After 11 years on Good Morning America, journalist Diane Sawyer has traded in her early mornings for a seat behind the anchor desk at ABC's World News. Now that Diane's the woman behind the evening news, Oprah says she's rearranged her whole schedule in order to watch. "I think she's the classiest woman on TV," Oprah says.
Diane says she's loving her new gig. "It mainly is a joy to come into work every day with these incredibly smart people," she says. "The evening news is still such a powerful place in America for muscling up to get something done, and that's what I love. Where you wake up every morning and we say, 'Don't tell us we can't get answers.' Yes, we will. We're going to get answers."
If there's one thing Diane does not miss about working at Good Morning America, it's the early mornings. "I got up at 3:45 to 4," she says. "Sometimes I talked myself out of it. In my sleep I had a whole series of dreams designed to talk me out of why I didn't have to get up early and how this was going to be an easier day."
One of the biggest adjustments to evening news, Diane says, was getting used to how little time she has to deliver. "In the morning, you have two hours and you can kind of say what you think, and suddenly you're compressed to a much shorter amount of time and you want to make every sentence matter," she says.
Diane's recent reporting has taken her to both Afghanistan and Haiti—in only two days. "We're sitting in Afghanistan, we finished our reporting there over several days and we look up [at the crawl] and it says there's a challenge in Haiti and everybody said, 'Rebook, reschedule,'" she says. "We flew straight to Europe. Europe to New York. Threw bags off, got the other bags because one was cold and one was hot, went to Haiti. It took me three tries to get in that morning. We stayed up all night. We just kept pushing until we finally got in on this teeny helicopter that morning and we made it in time."
Keeping her busy schedule can be exhausting, but Diane says in instances like her trip to Haiti, her curiosity keeps her going. "It is just a [burst] of energy from what people need to know about the sheer moment-by-moment courage of [the Haitian] people in the middle of this impossible devastation."
She's certainly a natural behind an anchor desk, but Diane hasn't always been delivering the hard news. She started out in 1967 as a weather girl at WLKY in her hometown of Louisville, Kentucky. "I was terrible," she says. "I didn't wear contact lenses then, and I couldn't actually see the West Coast. I was giving my impression of the West Coast most of the time."
More than 40 years later, Diane's done thousands of interviews but says the ones she likes most have been with young children with big dreams. "My favorites are when I get to go to Appalachia and talk to the kids up there. The remarkable kids who in the midst of horizons about this big are dreaming of a future as wide as everybody else," she says.
Diane's also struck by the interviews that leave her wondering, "What just happened?" she says. "Like Saddam Hussein," she says. "I was asking him if he had killed people and I was asking why he had those big portraits of himself up there. Wasn't it kind of embarrassing at the very least?"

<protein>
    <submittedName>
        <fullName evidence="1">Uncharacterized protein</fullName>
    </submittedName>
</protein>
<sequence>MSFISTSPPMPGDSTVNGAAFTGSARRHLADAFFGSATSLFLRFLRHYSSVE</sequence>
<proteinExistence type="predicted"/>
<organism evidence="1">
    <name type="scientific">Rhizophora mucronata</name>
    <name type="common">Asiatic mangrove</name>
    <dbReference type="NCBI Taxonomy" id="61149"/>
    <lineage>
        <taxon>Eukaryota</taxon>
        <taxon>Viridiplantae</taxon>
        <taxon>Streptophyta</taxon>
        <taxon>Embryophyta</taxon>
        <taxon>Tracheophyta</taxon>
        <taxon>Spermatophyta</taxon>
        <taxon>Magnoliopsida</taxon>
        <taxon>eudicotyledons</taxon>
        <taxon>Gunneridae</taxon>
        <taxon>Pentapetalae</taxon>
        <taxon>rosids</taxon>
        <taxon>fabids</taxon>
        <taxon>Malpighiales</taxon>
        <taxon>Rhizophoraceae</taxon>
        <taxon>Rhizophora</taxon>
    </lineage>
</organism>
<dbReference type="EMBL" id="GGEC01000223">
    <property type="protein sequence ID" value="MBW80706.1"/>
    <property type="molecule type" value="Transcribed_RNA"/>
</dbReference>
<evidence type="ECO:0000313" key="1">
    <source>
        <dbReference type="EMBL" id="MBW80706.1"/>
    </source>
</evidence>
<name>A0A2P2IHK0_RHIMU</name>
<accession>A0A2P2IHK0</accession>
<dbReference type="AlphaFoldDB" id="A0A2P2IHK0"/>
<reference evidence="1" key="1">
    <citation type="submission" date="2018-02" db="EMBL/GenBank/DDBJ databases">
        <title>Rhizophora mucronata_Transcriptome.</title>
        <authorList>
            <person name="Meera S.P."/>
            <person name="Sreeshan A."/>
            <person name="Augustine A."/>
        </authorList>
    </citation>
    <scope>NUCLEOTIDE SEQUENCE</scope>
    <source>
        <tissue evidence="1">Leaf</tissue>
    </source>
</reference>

Diane's reported from plenty of danger zones but says she is rarely afraid. "Something just blocks out everything but why you're there and the purpose of why you're there," she says. "I remember being afraid once, and it was in a civil war in Africa and some kids with AK-47s took us out into the countryside in a concrete space and I thought, 'I've done this to my crew.'"
As for her least favorite interviews, Diane says getting celebrities to open up can be hard. "They're so shy," she says. "I don't know why we think they should be able to come on talk shows. Because the definition of what [an actor] is, is to be interior and to have everything be all folded in and so that to be sitting there with somebody who just can't talk... it's a struggle."
Though Diane has become the star of the ABC's evening broadcast, she says the news is ultimately about the stories being told, not the person telling it. "It's about the work you're doing, the purpose you have, what you actually accomplish, whether you change people's lives," she says. "That's ultimately the signature of the broadcast. It's not me."
When she's not behind the desk, Diane says she's spending time with her husband of 21 years, legendary director Mike Nichols. Even after all this time, Diane says their relationship has changed now that she's not working morning show hours anymore. "He said to me the other day, 'You know, there's just more of you now.' And I know what he means," she says. "We have time in the evening. We cook. It's like kids, we can't believe we get to stay up so late and we'll cook really late. We stay up until 2 or 3 in the morning because we're talking. Even though I was home in the afternoon a lot of the time before, you don't talk the same way. It's that day is done and let's learn about each other all over again every day."